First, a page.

On December 10, 1910, Caruso starred at the Met as Dick Johnson in the world premiere of Puccini's La fanciulla del West. The composer had written the music for the tenor lead's role with Caruso's voice specifically in mind. He appeared opposite two of the Met's other elite singers during Fanciulla's first run of performances, namely, Pasquale Amato and the Czech soprano Emmy Destinn. Toscanini, now the Met's principal conductor, controlled proceedings from the orchestra pit. From 1916 onwards, Caruso began adding heroic parts such as Samson, John of Leyden and Eleazar to his repertoire, while he planned to tackle Otello (the most demanding role written by Verdi for the tenor voice) at the Met during 1921.

In 1917, Caruso was elected an honorary member of Phi Mu Alpha Sinfonia, the national fraternity for men involved in music, by the fraternity's Alpha chapter at the New England Conservatory of Music in Boston. That same year, America entered World War One. Caruso did useful charity work during the conflict, raising money for war-related patriotic causes by giving concerts and participating enthusiastically in Liberty Bond drives. The tenor had proved to be a shrewd businessman since arriving in America. He ploughed a sizeable proportion of his earnings from record royalties and singing fees into a range of remunerative investments. Biographer Michael Scott says that by the end of World War One, Caruso's annual income tax bill amounted to 154,000 American dollars (see The Great Caruso, page 168).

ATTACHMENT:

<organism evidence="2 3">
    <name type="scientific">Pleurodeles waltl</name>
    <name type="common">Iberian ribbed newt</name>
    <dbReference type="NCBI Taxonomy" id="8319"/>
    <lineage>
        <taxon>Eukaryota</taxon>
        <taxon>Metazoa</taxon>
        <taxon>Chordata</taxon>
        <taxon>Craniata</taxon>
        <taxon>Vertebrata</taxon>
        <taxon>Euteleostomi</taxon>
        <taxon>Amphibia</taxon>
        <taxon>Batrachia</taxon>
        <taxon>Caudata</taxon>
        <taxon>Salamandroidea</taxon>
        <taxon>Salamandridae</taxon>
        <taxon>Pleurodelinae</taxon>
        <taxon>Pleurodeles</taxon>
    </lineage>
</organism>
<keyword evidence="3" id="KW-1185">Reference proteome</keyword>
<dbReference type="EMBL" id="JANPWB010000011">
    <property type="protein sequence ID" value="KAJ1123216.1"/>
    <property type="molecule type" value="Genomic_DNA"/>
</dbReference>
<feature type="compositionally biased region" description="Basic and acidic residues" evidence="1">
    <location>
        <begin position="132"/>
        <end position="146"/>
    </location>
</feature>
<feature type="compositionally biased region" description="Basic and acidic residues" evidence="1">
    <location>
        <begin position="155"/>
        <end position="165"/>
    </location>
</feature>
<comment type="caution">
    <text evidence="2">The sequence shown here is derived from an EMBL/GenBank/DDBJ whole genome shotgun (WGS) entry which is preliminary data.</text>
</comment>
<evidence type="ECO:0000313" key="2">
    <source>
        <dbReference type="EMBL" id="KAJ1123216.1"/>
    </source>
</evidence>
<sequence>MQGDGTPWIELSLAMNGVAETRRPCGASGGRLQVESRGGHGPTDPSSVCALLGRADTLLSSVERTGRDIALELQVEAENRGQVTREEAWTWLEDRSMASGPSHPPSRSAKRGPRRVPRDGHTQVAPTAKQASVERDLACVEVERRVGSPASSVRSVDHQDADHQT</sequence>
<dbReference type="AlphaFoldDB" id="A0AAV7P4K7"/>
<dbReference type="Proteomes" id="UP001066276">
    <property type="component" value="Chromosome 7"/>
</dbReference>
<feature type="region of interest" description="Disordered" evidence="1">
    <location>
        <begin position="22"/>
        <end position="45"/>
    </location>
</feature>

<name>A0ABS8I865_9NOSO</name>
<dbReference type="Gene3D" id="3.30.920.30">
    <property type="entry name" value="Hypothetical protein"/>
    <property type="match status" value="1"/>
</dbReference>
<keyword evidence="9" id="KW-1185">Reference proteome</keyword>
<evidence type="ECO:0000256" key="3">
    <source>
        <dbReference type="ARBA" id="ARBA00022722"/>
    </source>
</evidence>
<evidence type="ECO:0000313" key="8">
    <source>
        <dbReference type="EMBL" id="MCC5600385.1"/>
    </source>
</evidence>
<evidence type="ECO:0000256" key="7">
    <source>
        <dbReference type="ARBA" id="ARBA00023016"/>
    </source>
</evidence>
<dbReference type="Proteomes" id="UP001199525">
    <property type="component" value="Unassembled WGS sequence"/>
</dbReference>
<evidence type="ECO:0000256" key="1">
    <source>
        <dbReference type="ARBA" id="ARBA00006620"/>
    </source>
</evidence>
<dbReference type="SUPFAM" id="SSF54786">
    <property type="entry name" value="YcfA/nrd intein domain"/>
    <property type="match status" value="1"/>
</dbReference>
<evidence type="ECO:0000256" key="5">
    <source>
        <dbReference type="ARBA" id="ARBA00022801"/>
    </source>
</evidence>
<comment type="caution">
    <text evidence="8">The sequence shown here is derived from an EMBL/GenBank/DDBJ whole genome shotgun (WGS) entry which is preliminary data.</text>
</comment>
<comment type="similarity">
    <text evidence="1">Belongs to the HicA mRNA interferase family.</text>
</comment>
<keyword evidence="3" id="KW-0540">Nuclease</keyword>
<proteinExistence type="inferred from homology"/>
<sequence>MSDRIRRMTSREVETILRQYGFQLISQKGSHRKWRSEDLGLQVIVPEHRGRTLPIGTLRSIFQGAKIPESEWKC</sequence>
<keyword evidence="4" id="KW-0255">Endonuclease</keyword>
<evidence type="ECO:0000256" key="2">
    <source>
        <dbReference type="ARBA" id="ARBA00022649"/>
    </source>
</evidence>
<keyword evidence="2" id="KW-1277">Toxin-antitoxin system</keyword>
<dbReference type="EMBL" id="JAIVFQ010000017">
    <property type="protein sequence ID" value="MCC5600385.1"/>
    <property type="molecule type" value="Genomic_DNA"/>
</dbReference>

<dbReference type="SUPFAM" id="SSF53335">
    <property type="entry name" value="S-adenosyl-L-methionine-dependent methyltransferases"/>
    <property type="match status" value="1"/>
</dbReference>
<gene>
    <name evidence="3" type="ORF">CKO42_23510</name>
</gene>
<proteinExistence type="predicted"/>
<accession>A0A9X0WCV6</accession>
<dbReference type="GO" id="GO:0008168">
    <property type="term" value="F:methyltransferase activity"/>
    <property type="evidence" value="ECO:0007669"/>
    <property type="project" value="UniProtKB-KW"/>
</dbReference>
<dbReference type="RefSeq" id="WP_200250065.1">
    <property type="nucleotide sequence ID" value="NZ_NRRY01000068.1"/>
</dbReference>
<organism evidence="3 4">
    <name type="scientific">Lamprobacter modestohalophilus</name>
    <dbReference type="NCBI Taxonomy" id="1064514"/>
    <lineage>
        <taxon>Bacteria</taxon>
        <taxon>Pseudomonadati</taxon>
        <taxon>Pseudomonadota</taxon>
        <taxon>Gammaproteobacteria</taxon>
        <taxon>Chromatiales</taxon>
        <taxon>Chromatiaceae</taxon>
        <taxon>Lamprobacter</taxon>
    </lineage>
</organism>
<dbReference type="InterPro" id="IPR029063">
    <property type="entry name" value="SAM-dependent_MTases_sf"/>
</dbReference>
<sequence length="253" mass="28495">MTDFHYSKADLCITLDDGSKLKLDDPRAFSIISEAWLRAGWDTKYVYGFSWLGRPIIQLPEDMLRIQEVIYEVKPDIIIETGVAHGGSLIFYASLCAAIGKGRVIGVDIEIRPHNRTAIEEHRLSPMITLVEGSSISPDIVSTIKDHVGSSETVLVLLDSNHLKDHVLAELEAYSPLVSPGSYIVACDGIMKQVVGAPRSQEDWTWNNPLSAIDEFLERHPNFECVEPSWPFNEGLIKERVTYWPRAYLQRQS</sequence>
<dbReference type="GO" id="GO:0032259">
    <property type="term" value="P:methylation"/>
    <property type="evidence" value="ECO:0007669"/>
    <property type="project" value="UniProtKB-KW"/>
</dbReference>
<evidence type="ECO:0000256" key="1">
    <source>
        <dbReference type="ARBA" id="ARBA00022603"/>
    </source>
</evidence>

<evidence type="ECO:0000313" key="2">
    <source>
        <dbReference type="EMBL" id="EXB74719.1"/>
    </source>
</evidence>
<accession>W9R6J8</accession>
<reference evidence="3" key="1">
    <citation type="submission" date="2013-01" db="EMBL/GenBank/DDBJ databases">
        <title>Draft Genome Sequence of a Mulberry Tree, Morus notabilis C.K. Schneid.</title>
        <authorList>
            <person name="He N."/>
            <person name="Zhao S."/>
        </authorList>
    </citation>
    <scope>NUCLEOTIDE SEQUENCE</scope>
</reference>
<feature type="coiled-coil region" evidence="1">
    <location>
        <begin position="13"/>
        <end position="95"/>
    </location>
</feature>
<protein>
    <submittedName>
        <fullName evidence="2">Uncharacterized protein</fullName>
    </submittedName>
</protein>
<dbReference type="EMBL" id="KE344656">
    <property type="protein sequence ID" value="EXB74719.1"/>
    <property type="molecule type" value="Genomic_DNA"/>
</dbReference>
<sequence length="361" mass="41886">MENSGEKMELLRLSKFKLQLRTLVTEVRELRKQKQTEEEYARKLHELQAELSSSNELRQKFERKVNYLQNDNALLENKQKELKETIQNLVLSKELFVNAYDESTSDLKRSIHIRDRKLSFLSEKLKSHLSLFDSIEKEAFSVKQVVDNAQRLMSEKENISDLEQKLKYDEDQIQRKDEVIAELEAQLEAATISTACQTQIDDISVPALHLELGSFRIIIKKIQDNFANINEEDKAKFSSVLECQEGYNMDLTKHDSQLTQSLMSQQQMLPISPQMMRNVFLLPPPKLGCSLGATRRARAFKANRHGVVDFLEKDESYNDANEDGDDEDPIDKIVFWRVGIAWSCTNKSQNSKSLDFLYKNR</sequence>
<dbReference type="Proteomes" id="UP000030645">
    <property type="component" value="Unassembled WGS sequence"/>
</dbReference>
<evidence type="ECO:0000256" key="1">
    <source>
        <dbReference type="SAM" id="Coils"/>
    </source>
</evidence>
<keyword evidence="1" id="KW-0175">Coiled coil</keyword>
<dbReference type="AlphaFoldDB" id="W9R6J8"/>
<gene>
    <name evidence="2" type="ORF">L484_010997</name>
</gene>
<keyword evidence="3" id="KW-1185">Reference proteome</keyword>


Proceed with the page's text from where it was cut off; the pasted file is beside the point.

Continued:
Caruso wed on August 20, 1918. His 25-year-old bride, Dorothy Park Benjamin, was the daughter of a wealthy New York patent lawyer who disapproved of Dorothy's choice of husband. Their marriage produced a child, Gloria Caruso (1919-1999). Dorothy lived until 1955 and wrote two books about Caruso, whom she had called "Rico" in private life. One of these books was published in 1928, the other in 1945. They included many of his touching letters to her. Prior to his marriage, Caruso had been romantically tied to an Italian soprano, Ada Giachetti, who was a few years older than he. Though already married, Giachetti bore Caruso four sons during their liaison, which lasted from 1897 to 1908. Two survived infancy: Rodolfo Caruso (born 1898) and singer/actor Enrico Caruso, Jr. (1904). Ada had left her husband and an existing son to cohabit with the tenor. Her relationship with Caruso broke down after 11 years and her subsequent attempts to sue him for damages were dismissed by the courts.[11]